December 22, 2003
Let us abandon the notion of a central authority with the power to define an orthodoxy & expel dissenters. As long as we think in such terms what we are thinking about is not a movement but a tribe ... Let us welcome dissent, & the restless ways of the explorers among us. These are the policies appropriate to an open system, a philosophy of reason. - David KelleyUbi Dubium, Ibi Libertas!
I don't know if I've mentioned this before here, but I have serious reservations about those at the "core" of Objectivism. I know very little about them or their positions on matters. And those matters of conflict remain unresolved within myself. But I am profoundly concerned about those who are cultish about Objectivism.
I count myself as an Objectivist, but I hardly consider Ayn Rand any kind of ultimate authority even though she was right about just about everything. I still feel it necessary to weigh things with my own mind. And moreover, that sentiment is at the very core of Objectivism.
I don't understand the schism that happened in Objectivism, but I fear it may have been over this.
Sad. Because if this is true:
In preliminary skirmishes, Peikoff had announced, brazenly, that Objectivism was a "closed system," "rigid, narrow, intolerant & closed-minded." Objectivism was simply the totality of Ayn Rand's works, & that was that. It was "immutable." People like Kelley who made any room for questioners, or significant room for innocent error, were "subjectivists" who should "drop out of the movement."Then I fail to see how anyone apart from Peikoff who has a true appreciation for Objectivism as a philosophy can support him. If this is true, how can Objectivism ever hope to address any issues in modern life? Ayn Rand didn't write about cloning or medical ethics. Ayn Rand said that homosexuals are evil and mentally ill. Ayn Rand was on amphetamines.
What can any right-minded person make of this?
No, Leonard Peikoff cannot have said or meant just that because that is profoundly and abundantly stupid and wrong. That is certainly not the spirit or letter of Objectivism. (Although, interestingly enough, it does resemble the color.)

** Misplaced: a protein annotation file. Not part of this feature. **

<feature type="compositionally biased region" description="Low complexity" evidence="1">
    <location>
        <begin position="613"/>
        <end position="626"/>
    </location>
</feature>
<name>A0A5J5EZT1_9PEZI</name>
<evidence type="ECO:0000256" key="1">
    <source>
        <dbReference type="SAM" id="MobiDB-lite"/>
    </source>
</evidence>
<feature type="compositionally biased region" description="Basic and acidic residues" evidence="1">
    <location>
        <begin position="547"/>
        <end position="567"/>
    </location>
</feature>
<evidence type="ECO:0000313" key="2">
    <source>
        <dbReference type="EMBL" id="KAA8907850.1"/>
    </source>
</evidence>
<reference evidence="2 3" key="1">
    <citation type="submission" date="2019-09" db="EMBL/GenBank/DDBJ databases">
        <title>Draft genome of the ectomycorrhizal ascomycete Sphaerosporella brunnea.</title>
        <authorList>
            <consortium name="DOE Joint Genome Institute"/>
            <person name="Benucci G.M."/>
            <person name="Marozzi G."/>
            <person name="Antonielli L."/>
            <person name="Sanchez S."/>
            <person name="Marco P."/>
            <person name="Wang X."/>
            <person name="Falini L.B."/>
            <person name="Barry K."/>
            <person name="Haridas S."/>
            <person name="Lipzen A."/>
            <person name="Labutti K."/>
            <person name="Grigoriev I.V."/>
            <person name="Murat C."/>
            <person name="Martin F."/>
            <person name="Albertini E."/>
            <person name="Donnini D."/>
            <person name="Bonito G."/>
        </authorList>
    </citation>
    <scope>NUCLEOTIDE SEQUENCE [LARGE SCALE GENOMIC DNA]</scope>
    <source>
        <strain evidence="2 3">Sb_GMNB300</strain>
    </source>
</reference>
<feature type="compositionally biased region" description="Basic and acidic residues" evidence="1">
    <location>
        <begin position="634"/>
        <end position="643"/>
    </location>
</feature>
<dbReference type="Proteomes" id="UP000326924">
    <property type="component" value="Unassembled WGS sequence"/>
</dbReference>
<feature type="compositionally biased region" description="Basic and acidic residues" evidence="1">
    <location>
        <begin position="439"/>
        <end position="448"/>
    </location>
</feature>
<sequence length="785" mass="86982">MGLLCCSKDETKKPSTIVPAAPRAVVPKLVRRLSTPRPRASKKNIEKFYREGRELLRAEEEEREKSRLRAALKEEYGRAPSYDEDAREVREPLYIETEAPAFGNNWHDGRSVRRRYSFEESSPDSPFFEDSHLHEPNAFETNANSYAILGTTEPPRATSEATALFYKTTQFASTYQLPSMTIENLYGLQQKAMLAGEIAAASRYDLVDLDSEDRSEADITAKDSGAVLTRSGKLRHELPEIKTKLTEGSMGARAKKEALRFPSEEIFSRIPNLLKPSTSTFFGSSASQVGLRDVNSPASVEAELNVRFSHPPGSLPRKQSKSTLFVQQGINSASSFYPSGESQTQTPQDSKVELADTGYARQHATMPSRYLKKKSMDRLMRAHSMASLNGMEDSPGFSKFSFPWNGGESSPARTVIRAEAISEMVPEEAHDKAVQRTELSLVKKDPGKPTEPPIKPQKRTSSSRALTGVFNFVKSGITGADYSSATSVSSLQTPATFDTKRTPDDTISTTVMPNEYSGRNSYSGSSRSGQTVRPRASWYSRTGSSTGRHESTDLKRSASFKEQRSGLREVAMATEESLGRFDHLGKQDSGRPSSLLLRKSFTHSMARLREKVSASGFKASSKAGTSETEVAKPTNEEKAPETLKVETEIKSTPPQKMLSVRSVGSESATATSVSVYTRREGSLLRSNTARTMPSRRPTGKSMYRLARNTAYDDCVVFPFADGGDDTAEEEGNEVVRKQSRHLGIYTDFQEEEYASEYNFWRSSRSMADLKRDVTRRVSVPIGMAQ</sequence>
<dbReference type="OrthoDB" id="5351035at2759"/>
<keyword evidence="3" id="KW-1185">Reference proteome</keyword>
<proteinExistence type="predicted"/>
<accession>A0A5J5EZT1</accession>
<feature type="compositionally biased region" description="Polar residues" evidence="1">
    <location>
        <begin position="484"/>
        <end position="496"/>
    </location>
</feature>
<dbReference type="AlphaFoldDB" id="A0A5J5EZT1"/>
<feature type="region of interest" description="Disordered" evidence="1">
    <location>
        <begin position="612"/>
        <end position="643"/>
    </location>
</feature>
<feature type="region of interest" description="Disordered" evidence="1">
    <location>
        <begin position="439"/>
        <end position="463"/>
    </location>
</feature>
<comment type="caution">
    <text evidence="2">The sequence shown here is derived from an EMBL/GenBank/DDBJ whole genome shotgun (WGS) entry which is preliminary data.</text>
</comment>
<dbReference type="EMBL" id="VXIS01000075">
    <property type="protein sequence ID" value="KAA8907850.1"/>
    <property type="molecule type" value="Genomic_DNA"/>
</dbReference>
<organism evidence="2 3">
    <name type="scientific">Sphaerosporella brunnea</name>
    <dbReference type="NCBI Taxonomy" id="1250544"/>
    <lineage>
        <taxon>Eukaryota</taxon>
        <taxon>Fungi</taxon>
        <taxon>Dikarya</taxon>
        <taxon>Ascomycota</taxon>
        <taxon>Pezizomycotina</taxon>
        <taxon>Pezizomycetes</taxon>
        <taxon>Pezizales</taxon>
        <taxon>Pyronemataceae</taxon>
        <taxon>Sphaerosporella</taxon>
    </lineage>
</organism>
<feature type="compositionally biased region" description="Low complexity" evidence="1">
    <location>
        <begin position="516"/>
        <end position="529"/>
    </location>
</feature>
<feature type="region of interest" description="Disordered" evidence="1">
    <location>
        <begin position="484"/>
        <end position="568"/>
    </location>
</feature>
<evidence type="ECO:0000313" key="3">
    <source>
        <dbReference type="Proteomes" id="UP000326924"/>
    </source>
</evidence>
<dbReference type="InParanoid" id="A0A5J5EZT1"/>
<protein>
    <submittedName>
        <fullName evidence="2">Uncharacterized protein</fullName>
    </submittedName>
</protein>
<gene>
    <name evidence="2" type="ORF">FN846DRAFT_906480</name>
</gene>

I would encourage all Objectivists out there, myself included, to make up your own mind based upon what information you have. Naturally. As any Objectivist would.
Try Googling for "Truth and Toleration", which was the name of Kelley's essay, if you'd like to find out more.
Posted by: Harvey at December 23, 2003 09:57 AM (tJfh1)
[Trey Givens repsonds] Thank you for pointing this out. I'm sure, however, you've heard of Objectivists taking a highly moralized position regarding homosexuality along with exalting the act of smoking which has long been held as unhealthy.
I'm inexperienced in Objectivist circles and that is why I have reserved unqualified judgment of either side. I have my initial thoughts on things, of course, but I remain reserved about it all because I admire Objectivism as a system of thought so much.
Specifically on the homosexuality topic, a topic you will note I take very personally, Chris Matthew Sciabarra has written the following:Rand herself said very little about homosexuality, and what she did say was particularly unflattering. The Objectivist literature included a few fleeting references to the subject; Rand was livid, for example, that some "Women's Libbers" were declaring "spiritual sisterhood with lesbians, "part of a set of such "repulsive . . . premises from so loathsome a sense of life that an accurate commentary would require the kind of language I do not like to see in print" ("The Age of Envy"). A few comments here and there ridiculing sensitive homosexuals or boys fleeing into homosexuality because of their fear of the opposite sex can be found in various early Objectivist publications. But no statement was quite as explicit as the one made by Rand, in 1971, during a question-and-answer session following her Ford Hall Forum lecture, "The Moratorium on Brains."
As I summarize in Ayn Rand: The Russian Radical:
Rand asserted that although every individual has a right to engage in any consensual sexual activity, homosexuality is a manifestation of psychological "flaws, corruptions, errors, unfortunate premises," and that it is both "immoral" and "disgusting." Ignoring factors of social environment and/or genetic-biological endowment, Rand viewed homosexuality as a moral issue, based on her implicit assumption that it was a consciously chosen behavior.
Of course, I have always believed that by describing homosexuality as "disgusting," Rand was probably not focusing on ethical concerns, so much as very specific sexual imagery that turned her stomach. After her death, Rand's attitudes were subsequently challenged - to varying degrees - by her successors, including Leonard Peikoff, Edith Packer, and Nathaniel Branden. As I state in Russian Radical, "these thinkers continue to regard homosexuality as a psychological detour from the norm, [but] they are less inclined to moralize about it."That quotation can be found in this essay: http://solohq.com/Articles/Sciabarra/Objectivism_and_Homosexuality_-_Again.shtml
Which I believe is actually the first part of his five-part essay on the topic. I can send you the links if you’re interested.
Thank you again for your comments!
Posted by: Keenan I. Nichols at December 23, 2003 02:51 PM (PjLxu)
Posted by: phentermine at February 15, 2004 02:56 PM (jKAQ3)
Posted by: skelaxin at February 24, 2004 08:11 AM (zKZZ9)
Powered by Minx 1.1.4-pink.